They gather to mourn the death of their junior high basketball coach, who Sandler and Dugan somehow restrain themselves from giving the Hilariously Strange Death, like “Happy Gilmore”’s Carl Weathers. Rather than touching, this set up is really sad. Does anyone really care about the mindless pep talks their 7th grade coach gave them? Especially when you’re pushing fifty? Not to mention that, almost as an aside in the third act, the film introduces a rematch with the rival team (featuring athletic heavyweights Colin Quinn and Steve Buscemi) as though every character’s dignity is going to hinge on the outcome.
As with Sandler and Dugan’s post-Gilmore movies, this film has more on its mind that just some cheap jokes. There’s a lot of talk about aging and death. You know a film is desperate to pull on your heart strings when Sandler’s daughter says in that little annoying kid voice, “I want to use the Navigator to help you find your friend in Heaven.” My first thought was: Nice product placement. My second thought was: Really? Why don’t we just haul Marley out and give him a second dose of pentobarbital as long as we’re going for pat sentiment?
These Important Life Lessons are furthered by each character’s Big Secret. Each secret is so ingrained within their bare-bone character there’s hardly any tension in the reveal. Example: Everyone knows Sandler is super rich, but he doesn’t want them to know that they have a nanny. So, he tells them she’s a foreign exchange student! Wacky! If your friends are going to bust your chops for being rich, what difference does it make? But this is “Grown Ups” idea of tension and conflict—just an extension of their tired caricatures. The script does this for every single character, each dumber than the last. Throw in some jokes about an old woman passing gas and Kevin James falling down (the fat-guy sub for Chris Farley), and that’s the movie.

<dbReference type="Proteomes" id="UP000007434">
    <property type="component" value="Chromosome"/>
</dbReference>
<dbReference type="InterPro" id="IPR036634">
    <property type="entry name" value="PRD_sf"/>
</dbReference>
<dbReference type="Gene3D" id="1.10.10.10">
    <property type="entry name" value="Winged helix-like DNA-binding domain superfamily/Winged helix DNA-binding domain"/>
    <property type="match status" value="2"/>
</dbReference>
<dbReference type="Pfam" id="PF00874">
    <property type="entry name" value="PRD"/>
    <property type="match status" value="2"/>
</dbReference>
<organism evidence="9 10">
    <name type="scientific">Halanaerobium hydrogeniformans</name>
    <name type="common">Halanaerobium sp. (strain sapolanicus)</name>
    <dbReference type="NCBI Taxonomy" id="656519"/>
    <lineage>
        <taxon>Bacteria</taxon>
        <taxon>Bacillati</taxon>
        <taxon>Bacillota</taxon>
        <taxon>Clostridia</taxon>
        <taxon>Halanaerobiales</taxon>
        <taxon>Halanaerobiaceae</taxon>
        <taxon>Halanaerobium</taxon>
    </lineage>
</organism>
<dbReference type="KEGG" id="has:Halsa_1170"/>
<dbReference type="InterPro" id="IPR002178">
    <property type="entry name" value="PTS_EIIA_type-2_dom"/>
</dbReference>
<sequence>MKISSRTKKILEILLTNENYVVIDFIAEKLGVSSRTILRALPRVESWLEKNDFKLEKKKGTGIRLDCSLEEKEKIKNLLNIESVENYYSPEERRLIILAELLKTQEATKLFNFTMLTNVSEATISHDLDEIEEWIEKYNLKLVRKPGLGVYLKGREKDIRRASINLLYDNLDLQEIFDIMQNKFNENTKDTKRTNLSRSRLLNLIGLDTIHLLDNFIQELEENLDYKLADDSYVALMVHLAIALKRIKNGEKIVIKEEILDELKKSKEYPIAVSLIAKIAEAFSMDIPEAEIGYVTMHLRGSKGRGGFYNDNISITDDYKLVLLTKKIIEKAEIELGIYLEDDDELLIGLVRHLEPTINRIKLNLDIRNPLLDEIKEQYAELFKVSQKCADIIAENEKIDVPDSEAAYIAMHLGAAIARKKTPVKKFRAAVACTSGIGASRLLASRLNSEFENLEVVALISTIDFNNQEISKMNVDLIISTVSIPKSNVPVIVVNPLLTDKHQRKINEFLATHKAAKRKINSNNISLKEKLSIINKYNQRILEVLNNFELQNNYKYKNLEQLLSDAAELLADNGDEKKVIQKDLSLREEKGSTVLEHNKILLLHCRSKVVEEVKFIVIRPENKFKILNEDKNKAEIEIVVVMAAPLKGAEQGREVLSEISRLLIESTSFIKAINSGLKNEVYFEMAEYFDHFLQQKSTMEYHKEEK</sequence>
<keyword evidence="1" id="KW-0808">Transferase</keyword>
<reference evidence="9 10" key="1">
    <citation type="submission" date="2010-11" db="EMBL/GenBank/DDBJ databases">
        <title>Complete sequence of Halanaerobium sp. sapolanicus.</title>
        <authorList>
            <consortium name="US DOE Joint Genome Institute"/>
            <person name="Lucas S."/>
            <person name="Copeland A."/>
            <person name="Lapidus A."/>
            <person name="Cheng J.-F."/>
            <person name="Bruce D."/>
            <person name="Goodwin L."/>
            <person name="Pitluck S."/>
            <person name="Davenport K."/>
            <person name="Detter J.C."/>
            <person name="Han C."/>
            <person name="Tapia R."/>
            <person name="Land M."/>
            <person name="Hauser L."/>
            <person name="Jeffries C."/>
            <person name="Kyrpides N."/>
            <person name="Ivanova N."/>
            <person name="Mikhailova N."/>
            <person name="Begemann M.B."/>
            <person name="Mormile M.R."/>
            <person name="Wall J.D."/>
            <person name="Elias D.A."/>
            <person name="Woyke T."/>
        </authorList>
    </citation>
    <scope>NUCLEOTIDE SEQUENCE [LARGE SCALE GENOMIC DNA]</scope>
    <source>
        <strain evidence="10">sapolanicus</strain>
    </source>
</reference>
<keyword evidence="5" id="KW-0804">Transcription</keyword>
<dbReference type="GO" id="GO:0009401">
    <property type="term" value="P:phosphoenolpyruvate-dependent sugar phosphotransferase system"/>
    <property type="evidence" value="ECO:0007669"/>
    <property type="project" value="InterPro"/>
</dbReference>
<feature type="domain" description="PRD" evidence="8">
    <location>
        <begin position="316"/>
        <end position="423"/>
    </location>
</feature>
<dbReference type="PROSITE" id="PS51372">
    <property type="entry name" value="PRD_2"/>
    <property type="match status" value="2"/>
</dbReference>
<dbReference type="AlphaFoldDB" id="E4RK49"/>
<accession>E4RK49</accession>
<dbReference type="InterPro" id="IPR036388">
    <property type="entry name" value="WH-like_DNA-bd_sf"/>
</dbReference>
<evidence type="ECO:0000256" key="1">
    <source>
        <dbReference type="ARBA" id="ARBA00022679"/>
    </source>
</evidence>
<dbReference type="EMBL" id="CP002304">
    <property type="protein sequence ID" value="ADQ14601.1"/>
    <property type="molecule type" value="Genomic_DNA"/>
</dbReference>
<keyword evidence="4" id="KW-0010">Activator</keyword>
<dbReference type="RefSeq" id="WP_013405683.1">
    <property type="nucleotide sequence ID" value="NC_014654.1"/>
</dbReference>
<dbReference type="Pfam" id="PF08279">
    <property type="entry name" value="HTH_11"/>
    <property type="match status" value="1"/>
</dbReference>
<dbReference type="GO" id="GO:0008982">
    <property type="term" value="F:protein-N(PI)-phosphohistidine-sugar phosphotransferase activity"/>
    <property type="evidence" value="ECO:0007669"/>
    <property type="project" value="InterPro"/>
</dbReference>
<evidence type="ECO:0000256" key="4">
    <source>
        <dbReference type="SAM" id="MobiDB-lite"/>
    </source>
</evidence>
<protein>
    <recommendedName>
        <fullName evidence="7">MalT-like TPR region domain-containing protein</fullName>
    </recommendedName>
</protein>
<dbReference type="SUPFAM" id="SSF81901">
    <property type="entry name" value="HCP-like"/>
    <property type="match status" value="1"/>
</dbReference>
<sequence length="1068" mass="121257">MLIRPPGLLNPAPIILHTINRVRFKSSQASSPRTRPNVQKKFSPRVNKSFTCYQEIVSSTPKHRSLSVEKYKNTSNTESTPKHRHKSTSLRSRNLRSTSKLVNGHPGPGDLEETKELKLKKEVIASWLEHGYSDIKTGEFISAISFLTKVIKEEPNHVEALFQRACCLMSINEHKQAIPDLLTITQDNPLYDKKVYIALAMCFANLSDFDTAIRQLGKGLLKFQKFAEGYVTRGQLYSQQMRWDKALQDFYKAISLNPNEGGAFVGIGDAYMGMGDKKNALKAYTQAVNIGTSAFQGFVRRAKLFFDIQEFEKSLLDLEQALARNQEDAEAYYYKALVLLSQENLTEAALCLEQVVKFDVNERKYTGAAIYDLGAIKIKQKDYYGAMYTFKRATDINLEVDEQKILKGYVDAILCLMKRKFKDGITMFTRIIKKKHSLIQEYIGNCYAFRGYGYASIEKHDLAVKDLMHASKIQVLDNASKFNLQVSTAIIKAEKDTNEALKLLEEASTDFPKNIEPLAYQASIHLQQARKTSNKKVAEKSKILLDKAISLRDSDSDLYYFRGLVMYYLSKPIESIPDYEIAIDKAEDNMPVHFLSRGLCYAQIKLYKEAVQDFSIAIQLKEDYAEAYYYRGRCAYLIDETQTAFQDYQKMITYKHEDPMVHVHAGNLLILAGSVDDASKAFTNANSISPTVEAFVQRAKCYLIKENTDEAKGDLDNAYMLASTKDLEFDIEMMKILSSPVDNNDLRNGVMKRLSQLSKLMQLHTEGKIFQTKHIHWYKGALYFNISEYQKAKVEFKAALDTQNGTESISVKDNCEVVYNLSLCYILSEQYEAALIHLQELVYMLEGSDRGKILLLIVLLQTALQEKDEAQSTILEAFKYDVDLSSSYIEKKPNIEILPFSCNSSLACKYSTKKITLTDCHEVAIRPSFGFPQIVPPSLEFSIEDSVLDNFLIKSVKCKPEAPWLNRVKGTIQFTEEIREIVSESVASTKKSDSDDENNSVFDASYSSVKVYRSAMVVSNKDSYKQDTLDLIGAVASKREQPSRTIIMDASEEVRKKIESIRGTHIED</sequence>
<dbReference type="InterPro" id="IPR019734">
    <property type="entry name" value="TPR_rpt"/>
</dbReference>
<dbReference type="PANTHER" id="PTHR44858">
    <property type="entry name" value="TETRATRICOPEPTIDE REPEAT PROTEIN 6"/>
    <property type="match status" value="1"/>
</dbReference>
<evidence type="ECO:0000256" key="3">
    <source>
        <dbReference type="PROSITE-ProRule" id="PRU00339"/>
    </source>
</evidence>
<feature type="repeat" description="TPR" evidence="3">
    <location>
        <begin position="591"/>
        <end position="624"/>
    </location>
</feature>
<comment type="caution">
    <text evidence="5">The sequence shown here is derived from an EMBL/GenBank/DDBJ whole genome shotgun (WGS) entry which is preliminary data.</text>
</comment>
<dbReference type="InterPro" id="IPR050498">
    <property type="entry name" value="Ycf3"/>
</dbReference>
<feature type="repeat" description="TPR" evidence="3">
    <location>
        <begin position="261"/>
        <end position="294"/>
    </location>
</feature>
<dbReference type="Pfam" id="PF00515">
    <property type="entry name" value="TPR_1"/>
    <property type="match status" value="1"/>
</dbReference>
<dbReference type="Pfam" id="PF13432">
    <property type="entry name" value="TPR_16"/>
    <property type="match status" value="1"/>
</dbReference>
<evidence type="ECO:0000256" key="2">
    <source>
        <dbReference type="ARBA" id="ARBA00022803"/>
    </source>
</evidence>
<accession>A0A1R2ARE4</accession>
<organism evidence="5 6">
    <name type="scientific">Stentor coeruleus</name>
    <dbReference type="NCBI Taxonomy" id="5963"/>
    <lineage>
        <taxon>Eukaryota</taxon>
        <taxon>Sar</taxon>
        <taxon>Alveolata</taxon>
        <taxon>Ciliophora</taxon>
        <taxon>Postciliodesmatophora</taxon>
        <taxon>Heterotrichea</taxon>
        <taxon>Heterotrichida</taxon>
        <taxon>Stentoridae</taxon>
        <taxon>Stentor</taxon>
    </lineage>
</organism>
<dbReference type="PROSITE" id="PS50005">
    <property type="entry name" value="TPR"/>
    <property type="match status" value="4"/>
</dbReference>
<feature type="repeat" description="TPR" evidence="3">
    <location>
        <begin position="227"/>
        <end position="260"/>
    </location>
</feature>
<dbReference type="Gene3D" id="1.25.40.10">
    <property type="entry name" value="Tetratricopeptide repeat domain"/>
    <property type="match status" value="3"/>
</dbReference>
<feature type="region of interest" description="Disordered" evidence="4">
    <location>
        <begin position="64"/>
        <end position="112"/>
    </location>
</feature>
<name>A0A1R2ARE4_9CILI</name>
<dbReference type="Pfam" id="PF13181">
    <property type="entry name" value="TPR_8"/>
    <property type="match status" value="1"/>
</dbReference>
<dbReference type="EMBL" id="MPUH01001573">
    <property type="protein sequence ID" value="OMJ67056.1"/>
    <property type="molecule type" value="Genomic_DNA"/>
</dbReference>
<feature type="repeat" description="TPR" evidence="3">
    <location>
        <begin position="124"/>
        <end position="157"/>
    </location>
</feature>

Improbably, there are small moments between the actors that suggest a better film about middle age anxiety. These moments recall one of Gene Siskel’s great tests of movie quality: Which is more interesting, the movie you’re watching or a documentary of the actors just talking? In this case, I would have paid for the latter. While I am certainly not a fan of the majority of the leads (Sandler and Rock are the only two who matter), their interactions made me laugh more than once. One gets the sense that it must be pretty funny to see Spade and and Rock gang up and make fun of Schneider and then to watch him get all sour and defensive. This peeling of the onion should have been the movie.
Instead, “Grown Ups” wants us to “care” because it’s “sincere”. With that, it’s clear there’s not much difference between aiming for the cheap laugh and the cheap emotion. No matter the genre, the message is: If you don’t invest in the characters, then nothing will work. That’s a lesson Dugan and Sandler still haven’t figured out in fifteen years.